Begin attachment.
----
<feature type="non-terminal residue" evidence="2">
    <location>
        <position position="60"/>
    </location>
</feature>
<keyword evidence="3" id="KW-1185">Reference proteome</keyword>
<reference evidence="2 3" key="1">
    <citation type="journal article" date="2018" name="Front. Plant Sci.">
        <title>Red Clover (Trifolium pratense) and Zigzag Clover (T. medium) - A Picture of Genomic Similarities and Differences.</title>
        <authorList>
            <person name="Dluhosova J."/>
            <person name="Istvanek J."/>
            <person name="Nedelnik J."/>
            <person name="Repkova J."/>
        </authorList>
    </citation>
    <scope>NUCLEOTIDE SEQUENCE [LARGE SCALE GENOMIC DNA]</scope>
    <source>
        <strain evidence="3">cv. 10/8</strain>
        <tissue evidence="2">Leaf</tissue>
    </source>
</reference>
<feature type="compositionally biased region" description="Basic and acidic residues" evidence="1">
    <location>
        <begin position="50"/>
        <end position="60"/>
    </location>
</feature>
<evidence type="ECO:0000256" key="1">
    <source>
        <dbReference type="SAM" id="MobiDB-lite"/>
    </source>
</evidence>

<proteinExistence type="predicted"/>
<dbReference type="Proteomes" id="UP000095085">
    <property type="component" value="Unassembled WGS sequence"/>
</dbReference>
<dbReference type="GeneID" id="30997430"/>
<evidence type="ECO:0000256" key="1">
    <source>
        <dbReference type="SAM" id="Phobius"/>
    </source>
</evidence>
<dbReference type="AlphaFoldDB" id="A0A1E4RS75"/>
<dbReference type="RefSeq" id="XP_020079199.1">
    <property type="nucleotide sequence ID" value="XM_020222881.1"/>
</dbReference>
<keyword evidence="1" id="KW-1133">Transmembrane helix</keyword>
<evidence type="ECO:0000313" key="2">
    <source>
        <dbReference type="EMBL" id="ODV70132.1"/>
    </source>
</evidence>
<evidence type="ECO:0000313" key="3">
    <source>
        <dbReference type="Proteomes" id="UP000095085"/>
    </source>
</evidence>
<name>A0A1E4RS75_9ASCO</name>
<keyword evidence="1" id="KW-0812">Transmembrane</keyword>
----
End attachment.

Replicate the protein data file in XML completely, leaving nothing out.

<feature type="non-terminal residue" evidence="2">
    <location>
        <position position="60"/>
    </location>
</feature>
<keyword evidence="3" id="KW-1185">Reference proteome</keyword>
<reference evidence="2 3" key="1">
    <citation type="journal article" date="2018" name="Front. Plant Sci.">
        <title>Red Clover (Trifolium pratense) and Zigzag Clover (T. medium) - A Picture of Genomic Similarities and Differences.</title>
        <authorList>
            <person name="Dluhosova J."/>
            <person name="Istvanek J."/>
            <person name="Nedelnik J."/>
            <person name="Repkova J."/>
        </authorList>
    </citation>
    <scope>NUCLEOTIDE SEQUENCE [LARGE SCALE GENOMIC DNA]</scope>
    <source>
        <strain evidence="3">cv. 10/8</strain>
        <tissue evidence="2">Leaf</tissue>
    </source>
</reference>
<feature type="compositionally biased region" description="Basic and acidic residues" evidence="1">
    <location>
        <begin position="50"/>
        <end position="60"/>
    </location>
</feature>
<evidence type="ECO:0000256" key="1">
    <source>
        <dbReference type="SAM" id="MobiDB-lite"/>
    </source>
</evidence>

<proteinExistence type="predicted"/>
<dbReference type="Proteomes" id="UP000095085">
    <property type="component" value="Unassembled WGS sequence"/>
</dbReference>
<dbReference type="GeneID" id="30997430"/>
<evidence type="ECO:0000256" key="1">
    <source>
        <dbReference type="SAM" id="Phobius"/>
    </source>
</evidence>
<dbReference type="AlphaFoldDB" id="A0A1E4RS75"/>
<dbReference type="RefSeq" id="XP_020079199.1">
    <property type="nucleotide sequence ID" value="XM_020222881.1"/>
</dbReference>
<keyword evidence="1" id="KW-1133">Transmembrane helix</keyword>
<evidence type="ECO:0000313" key="2">
    <source>
        <dbReference type="EMBL" id="ODV70132.1"/>
    </source>
</evidence>
<evidence type="ECO:0000313" key="3">
    <source>
        <dbReference type="Proteomes" id="UP000095085"/>
    </source>
</evidence>
<name>A0A1E4RS75_9ASCO</name>
<keyword evidence="1" id="KW-0812">Transmembrane</keyword>